Thomas: Is that the big tech opportunity for Europe?

Bert: I think if you look at what we do here, we still somewhat believe in in having simpler technology that is not completely in the cloud. And it might indeed be that we are a little bit ahead of the curve, in the sense that we are already not happy with it.

The other thing that we have going for us, for now, and I’m not saying it’s fair, but we have this reputation as the privacy continent.

And people do assume that if you buy something from China, it will spy on you. And many people by now also think well if you buy something from the US it will send all the data to the US.

Whereas if you buy something from Europe, it will be slow to arrive and it will not be the fastest technology, it will be rather expensive but one thing it will not do is spy on you.

So there is indeed an opportunity there. Which by the way, the European Union has also recognized, that if there’s one thing that people associate Europe with, it is with privacy.

Thomas: Yeah. Last question that I ask all our our guests. Assume you’re in the year 2050? What kind of disruptive, radical Sprunginnovation would you wish for?

Bert: It’s a very good question. And on the one hand, it’s like being in a candy store, and saying, what kind of candy would you like to have in the candy store.

Thomas: All of it, all of it!

Bert: Yeah! And the interesting thing is, in 2050, we’ll have solved cancer, and we will have renewable energy coming out of our ears. And so much stuff is probably going to be solved I mean, the sort of linear in innovation that we know where we need to end up, we’re all doing that already.

But one thing that is really not happening right now is dealing with how do we have a functioning society, because in 2050, we will be able to automate almost everything. You will not get ill. So everyone, everyone gets to be 90 years old. But we’ve automated away all your useful activities in life. And, you can share your worst opinions 24/7, with everyone in the world using social media,

Thomas: we are already doing that!

Bert: yeah, we’re already doing that. But we’re not going to do any less of it [once we have more time].

So the problem is, so if you look at what we can do with genetics these days, for example, we can do terrible, terrible things with that technology. And if as a world we continue to polarize and radicalize, and have worse opinions about each other all day long, then I fear what even a hobbyist could do with biotechnology in his basement.

And the most important thing I would hope to see, which is radical and nearly a revolution in a way, how can we communicate with each other?

Bored people are the most terrible things in the world, if people are bored, because their job has been automated away, and we also have the technology to give everyone a house and food and whatever. That means that people could become spectacularly bored.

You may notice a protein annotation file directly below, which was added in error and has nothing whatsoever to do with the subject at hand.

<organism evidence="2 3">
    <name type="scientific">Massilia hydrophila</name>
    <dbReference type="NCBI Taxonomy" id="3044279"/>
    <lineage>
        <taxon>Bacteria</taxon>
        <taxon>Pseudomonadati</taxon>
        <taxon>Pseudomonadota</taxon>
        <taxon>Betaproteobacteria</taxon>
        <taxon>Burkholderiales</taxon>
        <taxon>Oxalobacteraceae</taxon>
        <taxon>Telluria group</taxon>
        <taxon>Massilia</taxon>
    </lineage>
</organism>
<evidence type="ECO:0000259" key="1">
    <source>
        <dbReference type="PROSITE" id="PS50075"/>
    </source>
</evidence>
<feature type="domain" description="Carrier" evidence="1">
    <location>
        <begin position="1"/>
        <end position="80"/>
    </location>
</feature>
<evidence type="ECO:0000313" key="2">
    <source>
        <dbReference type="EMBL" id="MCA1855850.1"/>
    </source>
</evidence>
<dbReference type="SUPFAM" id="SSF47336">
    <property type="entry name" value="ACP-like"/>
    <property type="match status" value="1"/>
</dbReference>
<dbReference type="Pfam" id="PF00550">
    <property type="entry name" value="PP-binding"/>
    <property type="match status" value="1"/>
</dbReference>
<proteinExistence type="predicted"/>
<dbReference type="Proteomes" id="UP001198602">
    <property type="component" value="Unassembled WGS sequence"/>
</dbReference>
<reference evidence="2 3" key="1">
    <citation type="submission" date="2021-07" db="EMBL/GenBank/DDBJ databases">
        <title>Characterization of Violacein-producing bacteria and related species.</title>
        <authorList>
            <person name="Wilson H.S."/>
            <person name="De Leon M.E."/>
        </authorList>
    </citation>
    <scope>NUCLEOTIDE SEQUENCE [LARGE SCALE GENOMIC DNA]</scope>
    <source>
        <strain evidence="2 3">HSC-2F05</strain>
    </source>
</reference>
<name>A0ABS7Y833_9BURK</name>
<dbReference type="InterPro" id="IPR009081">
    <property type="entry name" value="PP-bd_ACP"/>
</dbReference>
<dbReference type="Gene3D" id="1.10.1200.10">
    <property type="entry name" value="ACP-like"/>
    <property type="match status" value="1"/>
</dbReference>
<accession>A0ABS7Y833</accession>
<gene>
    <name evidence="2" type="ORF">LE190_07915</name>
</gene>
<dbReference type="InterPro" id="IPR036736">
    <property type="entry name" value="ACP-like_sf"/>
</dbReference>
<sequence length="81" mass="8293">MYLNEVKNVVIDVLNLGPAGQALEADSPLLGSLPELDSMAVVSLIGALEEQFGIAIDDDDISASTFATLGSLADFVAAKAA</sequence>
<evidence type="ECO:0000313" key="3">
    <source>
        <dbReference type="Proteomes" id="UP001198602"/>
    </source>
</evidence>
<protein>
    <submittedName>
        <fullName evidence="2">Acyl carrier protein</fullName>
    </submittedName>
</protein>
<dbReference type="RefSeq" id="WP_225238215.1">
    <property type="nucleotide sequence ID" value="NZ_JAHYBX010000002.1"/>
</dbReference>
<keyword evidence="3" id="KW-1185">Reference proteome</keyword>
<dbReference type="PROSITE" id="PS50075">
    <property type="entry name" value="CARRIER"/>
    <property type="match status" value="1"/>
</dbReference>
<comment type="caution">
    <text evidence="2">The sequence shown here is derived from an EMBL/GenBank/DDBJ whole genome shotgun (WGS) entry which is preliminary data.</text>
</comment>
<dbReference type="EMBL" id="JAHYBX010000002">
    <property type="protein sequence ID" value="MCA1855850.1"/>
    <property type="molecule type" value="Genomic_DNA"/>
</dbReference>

And that could literally be the end of the world.

Because with technologies that you can now use in your basement, by 2050 it will be trivial to create COVID-22 to COVID-35 in an afternoon, in your own basement.

Thomas: But any ideas how you could prevent this dystopia you were describing, where basically, everyone is fighting everyone just out of boredom?

Bert: Yeah. So one thing you see now is that our communication mechanisms have been monetized. So that the angrier we get, the more time we spend getting angry with people, the more money we are worth. Because we have more “social engagement”.

And one wonderful way of changing that around would be, could we find a way in which to communicate where we actually are not being rewarded for being terrible people?

If I had a recipe right now for how to do that it would not a Sprunginnovation. Because then it would be easy enough, but we need something that is radical. That we say, this is how we communicate, this is how we entertain ourselves.

I read a wonderful book by Arthur C. Clarke, Childhood’s End, where at one point sort of everything was automated, and no one had any job anymore. And that whole world turned into acting and arts and sports and music and everyone was busy with these very worthy activities. And even even in that book, they had a hard time keeping that up.

But that is the sort of thing I would love to see us turning into, that instead of turning into these these hate filled trolls on Twitter, that we actually all do battle to create the best music and art in the world, since there is already food on the table.

And we spend the rest of our days doing those kinds of worthy things. That would be like the biggest Sprunginnovation ever.

Thomas: I think a British futurist has called that fully automated luxury communism.

Bert: Wow. Sign me up!

Thomas: Me too. That sounds like a fun world.

Bert, it was very, very much fun to talk to you. Thanks a lot. Thank you.

And to you listeners. Thanks a lot for taking interest into our conversations. If you log in like our podcast, we’d be very grateful if you leave a review or a rating in your podcast app in two weeks from now we’ll have the next episode. Until then, as always, stay curious, bleib neugierig.

This article is part of a series on (European) innovation and capabilities.